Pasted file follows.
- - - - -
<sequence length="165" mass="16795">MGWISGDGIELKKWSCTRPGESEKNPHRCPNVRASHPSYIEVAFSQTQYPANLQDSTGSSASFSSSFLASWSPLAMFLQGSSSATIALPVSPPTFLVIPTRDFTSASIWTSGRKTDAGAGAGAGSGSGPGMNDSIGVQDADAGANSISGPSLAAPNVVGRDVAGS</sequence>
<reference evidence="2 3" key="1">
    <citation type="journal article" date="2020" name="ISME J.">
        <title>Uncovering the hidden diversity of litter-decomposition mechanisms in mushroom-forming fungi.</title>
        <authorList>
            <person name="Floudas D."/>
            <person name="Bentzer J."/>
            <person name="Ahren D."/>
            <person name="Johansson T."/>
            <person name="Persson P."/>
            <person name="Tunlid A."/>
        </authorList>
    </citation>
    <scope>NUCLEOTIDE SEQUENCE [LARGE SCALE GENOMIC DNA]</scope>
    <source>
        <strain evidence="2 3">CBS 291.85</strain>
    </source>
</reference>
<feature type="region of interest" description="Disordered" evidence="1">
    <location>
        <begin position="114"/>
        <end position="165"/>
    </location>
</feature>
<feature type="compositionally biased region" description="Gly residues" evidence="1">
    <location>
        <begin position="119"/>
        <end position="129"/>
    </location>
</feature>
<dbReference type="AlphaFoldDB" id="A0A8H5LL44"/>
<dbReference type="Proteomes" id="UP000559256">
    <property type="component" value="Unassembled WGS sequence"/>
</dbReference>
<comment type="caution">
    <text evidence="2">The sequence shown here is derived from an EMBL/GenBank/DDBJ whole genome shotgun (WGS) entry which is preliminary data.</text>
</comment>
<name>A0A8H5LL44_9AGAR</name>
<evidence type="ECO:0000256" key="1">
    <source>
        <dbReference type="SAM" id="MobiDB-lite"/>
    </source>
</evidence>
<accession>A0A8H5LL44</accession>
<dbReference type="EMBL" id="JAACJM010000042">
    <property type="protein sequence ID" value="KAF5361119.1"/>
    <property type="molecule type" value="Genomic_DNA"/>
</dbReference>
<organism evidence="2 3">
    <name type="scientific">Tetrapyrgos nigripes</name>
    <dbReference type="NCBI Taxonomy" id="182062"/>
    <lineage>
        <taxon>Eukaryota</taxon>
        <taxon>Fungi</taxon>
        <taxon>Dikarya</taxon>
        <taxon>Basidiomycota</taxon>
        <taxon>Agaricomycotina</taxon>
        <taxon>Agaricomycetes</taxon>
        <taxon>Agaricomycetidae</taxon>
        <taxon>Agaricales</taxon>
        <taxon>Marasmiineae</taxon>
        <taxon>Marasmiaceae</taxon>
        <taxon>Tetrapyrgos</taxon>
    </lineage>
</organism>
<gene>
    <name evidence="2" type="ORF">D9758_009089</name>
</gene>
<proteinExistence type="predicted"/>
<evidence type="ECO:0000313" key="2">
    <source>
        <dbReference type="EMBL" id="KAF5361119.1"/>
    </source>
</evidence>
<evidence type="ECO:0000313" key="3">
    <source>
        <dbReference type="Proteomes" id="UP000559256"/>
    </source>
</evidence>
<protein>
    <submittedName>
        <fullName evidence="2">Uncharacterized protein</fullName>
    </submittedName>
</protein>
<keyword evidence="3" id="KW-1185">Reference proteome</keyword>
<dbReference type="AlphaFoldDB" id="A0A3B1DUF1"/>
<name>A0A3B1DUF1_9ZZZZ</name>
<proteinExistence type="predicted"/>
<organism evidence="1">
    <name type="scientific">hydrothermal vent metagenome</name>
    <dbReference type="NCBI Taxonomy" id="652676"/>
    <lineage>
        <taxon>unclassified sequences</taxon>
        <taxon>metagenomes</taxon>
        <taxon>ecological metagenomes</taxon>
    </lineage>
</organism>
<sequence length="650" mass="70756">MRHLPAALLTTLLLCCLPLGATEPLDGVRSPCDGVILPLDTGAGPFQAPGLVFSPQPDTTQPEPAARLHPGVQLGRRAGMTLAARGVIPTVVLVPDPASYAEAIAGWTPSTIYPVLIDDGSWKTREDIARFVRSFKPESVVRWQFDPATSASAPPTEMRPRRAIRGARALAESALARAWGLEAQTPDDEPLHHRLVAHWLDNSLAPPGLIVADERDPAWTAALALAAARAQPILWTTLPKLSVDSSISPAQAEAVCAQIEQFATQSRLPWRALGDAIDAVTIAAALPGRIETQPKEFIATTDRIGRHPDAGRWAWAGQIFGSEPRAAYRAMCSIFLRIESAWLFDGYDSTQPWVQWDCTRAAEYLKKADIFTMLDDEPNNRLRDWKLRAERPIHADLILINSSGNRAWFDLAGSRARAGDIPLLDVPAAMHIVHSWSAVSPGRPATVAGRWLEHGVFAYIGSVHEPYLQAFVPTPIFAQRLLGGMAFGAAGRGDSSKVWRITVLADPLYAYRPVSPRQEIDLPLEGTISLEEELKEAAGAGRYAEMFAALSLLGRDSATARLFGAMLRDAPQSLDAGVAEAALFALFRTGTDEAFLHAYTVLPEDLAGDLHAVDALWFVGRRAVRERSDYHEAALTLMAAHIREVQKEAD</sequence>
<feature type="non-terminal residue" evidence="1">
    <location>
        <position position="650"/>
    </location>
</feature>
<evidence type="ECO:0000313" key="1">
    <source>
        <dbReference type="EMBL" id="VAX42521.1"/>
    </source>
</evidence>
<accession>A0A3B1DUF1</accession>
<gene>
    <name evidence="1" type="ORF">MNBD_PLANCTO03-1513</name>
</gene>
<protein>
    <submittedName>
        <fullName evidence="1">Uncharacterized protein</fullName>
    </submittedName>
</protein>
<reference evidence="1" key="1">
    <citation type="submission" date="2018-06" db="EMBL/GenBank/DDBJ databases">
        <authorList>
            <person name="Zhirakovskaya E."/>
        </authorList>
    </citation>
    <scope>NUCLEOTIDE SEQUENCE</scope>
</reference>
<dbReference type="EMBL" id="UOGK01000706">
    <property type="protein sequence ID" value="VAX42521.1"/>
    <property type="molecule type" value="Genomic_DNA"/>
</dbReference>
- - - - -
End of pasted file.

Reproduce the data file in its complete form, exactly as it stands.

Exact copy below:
<sequence length="165" mass="16795">MGWISGDGIELKKWSCTRPGESEKNPHRCPNVRASHPSYIEVAFSQTQYPANLQDSTGSSASFSSSFLASWSPLAMFLQGSSSATIALPVSPPTFLVIPTRDFTSASIWTSGRKTDAGAGAGAGSGSGPGMNDSIGVQDADAGANSISGPSLAAPNVVGRDVAGS</sequence>
<reference evidence="2 3" key="1">
    <citation type="journal article" date="2020" name="ISME J.">
        <title>Uncovering the hidden diversity of litter-decomposition mechanisms in mushroom-forming fungi.</title>
        <authorList>
            <person name="Floudas D."/>
            <person name="Bentzer J."/>
            <person name="Ahren D."/>
            <person name="Johansson T."/>
            <person name="Persson P."/>
            <person name="Tunlid A."/>
        </authorList>
    </citation>
    <scope>NUCLEOTIDE SEQUENCE [LARGE SCALE GENOMIC DNA]</scope>
    <source>
        <strain evidence="2 3">CBS 291.85</strain>
    </source>
</reference>
<feature type="region of interest" description="Disordered" evidence="1">
    <location>
        <begin position="114"/>
        <end position="165"/>
    </location>
</feature>
<feature type="compositionally biased region" description="Gly residues" evidence="1">
    <location>
        <begin position="119"/>
        <end position="129"/>
    </location>
</feature>
<dbReference type="AlphaFoldDB" id="A0A8H5LL44"/>
<dbReference type="Proteomes" id="UP000559256">
    <property type="component" value="Unassembled WGS sequence"/>
</dbReference>
<comment type="caution">
    <text evidence="2">The sequence shown here is derived from an EMBL/GenBank/DDBJ whole genome shotgun (WGS) entry which is preliminary data.</text>
</comment>
<name>A0A8H5LL44_9AGAR</name>
<evidence type="ECO:0000256" key="1">
    <source>
        <dbReference type="SAM" id="MobiDB-lite"/>
    </source>
</evidence>
<accession>A0A8H5LL44</accession>
<dbReference type="EMBL" id="JAACJM010000042">
    <property type="protein sequence ID" value="KAF5361119.1"/>
    <property type="molecule type" value="Genomic_DNA"/>
</dbReference>
<organism evidence="2 3">
    <name type="scientific">Tetrapyrgos nigripes</name>
    <dbReference type="NCBI Taxonomy" id="182062"/>
    <lineage>
        <taxon>Eukaryota</taxon>
        <taxon>Fungi</taxon>
        <taxon>Dikarya</taxon>
        <taxon>Basidiomycota</taxon>
        <taxon>Agaricomycotina</taxon>
        <taxon>Agaricomycetes</taxon>
        <taxon>Agaricomycetidae</taxon>
        <taxon>Agaricales</taxon>
        <taxon>Marasmiineae</taxon>
        <taxon>Marasmiaceae</taxon>
        <taxon>Tetrapyrgos</taxon>
    </lineage>
</organism>
<gene>
    <name evidence="2" type="ORF">D9758_009089</name>
</gene>
<proteinExistence type="predicted"/>
<evidence type="ECO:0000313" key="2">
    <source>
        <dbReference type="EMBL" id="KAF5361119.1"/>
    </source>
</evidence>
<evidence type="ECO:0000313" key="3">
    <source>
        <dbReference type="Proteomes" id="UP000559256"/>
    </source>
</evidence>
<protein>
    <submittedName>
        <fullName evidence="2">Uncharacterized protein</fullName>
    </submittedName>
</protein>
<keyword evidence="3" id="KW-1185">Reference proteome</keyword>
<dbReference type="AlphaFoldDB" id="A0A3B1DUF1"/>
<name>A0A3B1DUF1_9ZZZZ</name>
<proteinExistence type="predicted"/>
<organism evidence="1">
    <name type="scientific">hydrothermal vent metagenome</name>
    <dbReference type="NCBI Taxonomy" id="652676"/>
    <lineage>
        <taxon>unclassified sequences</taxon>
        <taxon>metagenomes</taxon>
        <taxon>ecological metagenomes</taxon>
    </lineage>
</organism>
<sequence length="650" mass="70756">MRHLPAALLTTLLLCCLPLGATEPLDGVRSPCDGVILPLDTGAGPFQAPGLVFSPQPDTTQPEPAARLHPGVQLGRRAGMTLAARGVIPTVVLVPDPASYAEAIAGWTPSTIYPVLIDDGSWKTREDIARFVRSFKPESVVRWQFDPATSASAPPTEMRPRRAIRGARALAESALARAWGLEAQTPDDEPLHHRLVAHWLDNSLAPPGLIVADERDPAWTAALALAAARAQPILWTTLPKLSVDSSISPAQAEAVCAQIEQFATQSRLPWRALGDAIDAVTIAAALPGRIETQPKEFIATTDRIGRHPDAGRWAWAGQIFGSEPRAAYRAMCSIFLRIESAWLFDGYDSTQPWVQWDCTRAAEYLKKADIFTMLDDEPNNRLRDWKLRAERPIHADLILINSSGNRAWFDLAGSRARAGDIPLLDVPAAMHIVHSWSAVSPGRPATVAGRWLEHGVFAYIGSVHEPYLQAFVPTPIFAQRLLGGMAFGAAGRGDSSKVWRITVLADPLYAYRPVSPRQEIDLPLEGTISLEEELKEAAGAGRYAEMFAALSLLGRDSATARLFGAMLRDAPQSLDAGVAEAALFALFRTGTDEAFLHAYTVLPEDLAGDLHAVDALWFVGRRAVRERSDYHEAALTLMAAHIREVQKEAD</sequence>
<feature type="non-terminal residue" evidence="1">
    <location>
        <position position="650"/>
    </location>
</feature>
<evidence type="ECO:0000313" key="1">
    <source>
        <dbReference type="EMBL" id="VAX42521.1"/>
    </source>
</evidence>
<accession>A0A3B1DUF1</accession>
<gene>
    <name evidence="1" type="ORF">MNBD_PLANCTO03-1513</name>
</gene>
<protein>
    <submittedName>
        <fullName evidence="1">Uncharacterized protein</fullName>
    </submittedName>
</protein>
<reference evidence="1" key="1">
    <citation type="submission" date="2018-06" db="EMBL/GenBank/DDBJ databases">
        <authorList>
            <person name="Zhirakovskaya E."/>
        </authorList>
    </citation>
    <scope>NUCLEOTIDE SEQUENCE</scope>
</reference>
<dbReference type="EMBL" id="UOGK01000706">
    <property type="protein sequence ID" value="VAX42521.1"/>
    <property type="molecule type" value="Genomic_DNA"/>
</dbReference>